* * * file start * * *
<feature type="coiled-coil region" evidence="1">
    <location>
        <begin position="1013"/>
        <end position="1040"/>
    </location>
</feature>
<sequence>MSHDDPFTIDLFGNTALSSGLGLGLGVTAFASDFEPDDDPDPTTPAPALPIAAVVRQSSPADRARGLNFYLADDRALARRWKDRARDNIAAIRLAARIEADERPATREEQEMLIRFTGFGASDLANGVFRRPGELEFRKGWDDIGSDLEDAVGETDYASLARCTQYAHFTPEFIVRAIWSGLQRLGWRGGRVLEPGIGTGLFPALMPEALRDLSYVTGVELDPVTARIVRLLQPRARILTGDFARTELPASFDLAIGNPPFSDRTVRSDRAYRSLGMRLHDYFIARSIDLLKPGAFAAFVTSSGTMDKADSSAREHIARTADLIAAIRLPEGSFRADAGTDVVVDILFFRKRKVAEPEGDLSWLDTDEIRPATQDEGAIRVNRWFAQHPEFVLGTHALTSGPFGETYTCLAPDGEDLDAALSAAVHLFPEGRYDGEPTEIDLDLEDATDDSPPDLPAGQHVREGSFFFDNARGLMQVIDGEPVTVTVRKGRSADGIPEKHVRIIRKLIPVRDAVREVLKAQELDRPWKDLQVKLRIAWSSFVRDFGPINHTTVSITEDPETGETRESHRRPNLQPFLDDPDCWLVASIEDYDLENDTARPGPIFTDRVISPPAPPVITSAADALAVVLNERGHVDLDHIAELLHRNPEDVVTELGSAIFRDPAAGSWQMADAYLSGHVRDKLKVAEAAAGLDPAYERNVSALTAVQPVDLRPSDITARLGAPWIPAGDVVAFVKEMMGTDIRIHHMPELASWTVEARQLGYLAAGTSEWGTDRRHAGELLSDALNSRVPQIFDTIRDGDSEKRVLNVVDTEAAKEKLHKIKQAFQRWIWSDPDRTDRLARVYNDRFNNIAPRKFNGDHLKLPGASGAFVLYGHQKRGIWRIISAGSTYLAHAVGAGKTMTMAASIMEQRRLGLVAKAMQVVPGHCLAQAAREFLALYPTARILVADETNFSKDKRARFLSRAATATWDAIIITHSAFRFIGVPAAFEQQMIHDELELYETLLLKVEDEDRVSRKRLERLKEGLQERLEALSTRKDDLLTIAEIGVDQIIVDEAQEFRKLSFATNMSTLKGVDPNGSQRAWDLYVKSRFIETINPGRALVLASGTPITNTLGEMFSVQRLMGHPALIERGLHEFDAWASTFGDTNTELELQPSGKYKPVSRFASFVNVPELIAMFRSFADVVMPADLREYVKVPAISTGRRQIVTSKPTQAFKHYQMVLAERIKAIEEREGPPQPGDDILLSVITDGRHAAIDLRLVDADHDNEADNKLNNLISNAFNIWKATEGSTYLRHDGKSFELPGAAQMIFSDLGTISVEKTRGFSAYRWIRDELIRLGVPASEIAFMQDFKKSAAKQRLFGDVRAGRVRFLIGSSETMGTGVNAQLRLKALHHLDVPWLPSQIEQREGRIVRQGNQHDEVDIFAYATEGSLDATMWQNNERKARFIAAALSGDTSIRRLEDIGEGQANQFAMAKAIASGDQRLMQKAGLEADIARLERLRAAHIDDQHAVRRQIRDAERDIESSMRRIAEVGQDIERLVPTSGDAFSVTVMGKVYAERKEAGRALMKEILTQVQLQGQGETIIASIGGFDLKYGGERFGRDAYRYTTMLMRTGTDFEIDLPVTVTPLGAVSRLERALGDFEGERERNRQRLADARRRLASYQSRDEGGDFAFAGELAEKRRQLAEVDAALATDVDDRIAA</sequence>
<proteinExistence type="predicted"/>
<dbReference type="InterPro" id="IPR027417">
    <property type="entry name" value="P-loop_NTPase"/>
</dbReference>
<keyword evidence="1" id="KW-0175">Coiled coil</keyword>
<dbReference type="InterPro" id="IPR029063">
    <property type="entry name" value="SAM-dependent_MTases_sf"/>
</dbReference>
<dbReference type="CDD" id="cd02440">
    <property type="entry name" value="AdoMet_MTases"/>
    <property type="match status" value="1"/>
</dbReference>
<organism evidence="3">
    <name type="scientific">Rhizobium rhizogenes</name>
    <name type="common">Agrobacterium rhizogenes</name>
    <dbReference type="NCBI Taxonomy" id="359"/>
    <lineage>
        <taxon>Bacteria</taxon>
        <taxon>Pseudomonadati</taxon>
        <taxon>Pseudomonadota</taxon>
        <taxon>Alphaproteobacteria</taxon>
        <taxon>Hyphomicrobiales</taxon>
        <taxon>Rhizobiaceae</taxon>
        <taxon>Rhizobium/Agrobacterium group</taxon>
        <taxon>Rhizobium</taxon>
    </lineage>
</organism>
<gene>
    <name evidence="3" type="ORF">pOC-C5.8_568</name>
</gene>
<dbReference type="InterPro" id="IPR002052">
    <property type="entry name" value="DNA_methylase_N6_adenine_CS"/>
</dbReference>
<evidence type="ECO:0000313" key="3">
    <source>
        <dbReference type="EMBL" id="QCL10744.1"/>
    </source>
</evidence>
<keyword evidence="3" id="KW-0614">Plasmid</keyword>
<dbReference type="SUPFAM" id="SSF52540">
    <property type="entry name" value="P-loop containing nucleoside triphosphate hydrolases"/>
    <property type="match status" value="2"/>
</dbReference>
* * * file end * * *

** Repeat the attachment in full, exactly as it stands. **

<feature type="coiled-coil region" evidence="1">
    <location>
        <begin position="1013"/>
        <end position="1040"/>
    </location>
</feature>
<sequence>MSHDDPFTIDLFGNTALSSGLGLGLGVTAFASDFEPDDDPDPTTPAPALPIAAVVRQSSPADRARGLNFYLADDRALARRWKDRARDNIAAIRLAARIEADERPATREEQEMLIRFTGFGASDLANGVFRRPGELEFRKGWDDIGSDLEDAVGETDYASLARCTQYAHFTPEFIVRAIWSGLQRLGWRGGRVLEPGIGTGLFPALMPEALRDLSYVTGVELDPVTARIVRLLQPRARILTGDFARTELPASFDLAIGNPPFSDRTVRSDRAYRSLGMRLHDYFIARSIDLLKPGAFAAFVTSSGTMDKADSSAREHIARTADLIAAIRLPEGSFRADAGTDVVVDILFFRKRKVAEPEGDLSWLDTDEIRPATQDEGAIRVNRWFAQHPEFVLGTHALTSGPFGETYTCLAPDGEDLDAALSAAVHLFPEGRYDGEPTEIDLDLEDATDDSPPDLPAGQHVREGSFFFDNARGLMQVIDGEPVTVTVRKGRSADGIPEKHVRIIRKLIPVRDAVREVLKAQELDRPWKDLQVKLRIAWSSFVRDFGPINHTTVSITEDPETGETRESHRRPNLQPFLDDPDCWLVASIEDYDLENDTARPGPIFTDRVISPPAPPVITSAADALAVVLNERGHVDLDHIAELLHRNPEDVVTELGSAIFRDPAAGSWQMADAYLSGHVRDKLKVAEAAAGLDPAYERNVSALTAVQPVDLRPSDITARLGAPWIPAGDVVAFVKEMMGTDIRIHHMPELASWTVEARQLGYLAAGTSEWGTDRRHAGELLSDALNSRVPQIFDTIRDGDSEKRVLNVVDTEAAKEKLHKIKQAFQRWIWSDPDRTDRLARVYNDRFNNIAPRKFNGDHLKLPGASGAFVLYGHQKRGIWRIISAGSTYLAHAVGAGKTMTMAASIMEQRRLGLVAKAMQVVPGHCLAQAAREFLALYPTARILVADETNFSKDKRARFLSRAATATWDAIIITHSAFRFIGVPAAFEQQMIHDELELYETLLLKVEDEDRVSRKRLERLKEGLQERLEALSTRKDDLLTIAEIGVDQIIVDEAQEFRKLSFATNMSTLKGVDPNGSQRAWDLYVKSRFIETINPGRALVLASGTPITNTLGEMFSVQRLMGHPALIERGLHEFDAWASTFGDTNTELELQPSGKYKPVSRFASFVNVPELIAMFRSFADVVMPADLREYVKVPAISTGRRQIVTSKPTQAFKHYQMVLAERIKAIEEREGPPQPGDDILLSVITDGRHAAIDLRLVDADHDNEADNKLNNLISNAFNIWKATEGSTYLRHDGKSFELPGAAQMIFSDLGTISVEKTRGFSAYRWIRDELIRLGVPASEIAFMQDFKKSAAKQRLFGDVRAGRVRFLIGSSETMGTGVNAQLRLKALHHLDVPWLPSQIEQREGRIVRQGNQHDEVDIFAYATEGSLDATMWQNNERKARFIAAALSGDTSIRRLEDIGEGQANQFAMAKAIASGDQRLMQKAGLEADIARLERLRAAHIDDQHAVRRQIRDAERDIESSMRRIAEVGQDIERLVPTSGDAFSVTVMGKVYAERKEAGRALMKEILTQVQLQGQGETIIASIGGFDLKYGGERFGRDAYRYTTMLMRTGTDFEIDLPVTVTPLGAVSRLERALGDFEGERERNRQRLADARRRLASYQSRDEGGDFAFAGELAEKRRQLAEVDAALATDVDDRIAA</sequence>
<proteinExistence type="predicted"/>
<dbReference type="InterPro" id="IPR027417">
    <property type="entry name" value="P-loop_NTPase"/>
</dbReference>
<keyword evidence="1" id="KW-0175">Coiled coil</keyword>
<dbReference type="InterPro" id="IPR029063">
    <property type="entry name" value="SAM-dependent_MTases_sf"/>
</dbReference>
<dbReference type="CDD" id="cd02440">
    <property type="entry name" value="AdoMet_MTases"/>
    <property type="match status" value="1"/>
</dbReference>
<organism evidence="3">
    <name type="scientific">Rhizobium rhizogenes</name>
    <name type="common">Agrobacterium rhizogenes</name>
    <dbReference type="NCBI Taxonomy" id="359"/>
    <lineage>
        <taxon>Bacteria</taxon>
        <taxon>Pseudomonadati</taxon>
        <taxon>Pseudomonadota</taxon>
        <taxon>Alphaproteobacteria</taxon>
        <taxon>Hyphomicrobiales</taxon>
        <taxon>Rhizobiaceae</taxon>
        <taxon>Rhizobium/Agrobacterium group</taxon>
        <taxon>Rhizobium</taxon>
    </lineage>
</organism>
<gene>
    <name evidence="3" type="ORF">pOC-C5.8_568</name>
</gene>
<dbReference type="InterPro" id="IPR002052">
    <property type="entry name" value="DNA_methylase_N6_adenine_CS"/>
</dbReference>
<evidence type="ECO:0000313" key="3">
    <source>
        <dbReference type="EMBL" id="QCL10744.1"/>
    </source>
</evidence>
<keyword evidence="3" id="KW-0614">Plasmid</keyword>
<dbReference type="SUPFAM" id="SSF52540">
    <property type="entry name" value="P-loop containing nucleoside triphosphate hydrolases"/>
    <property type="match status" value="2"/>
</dbReference>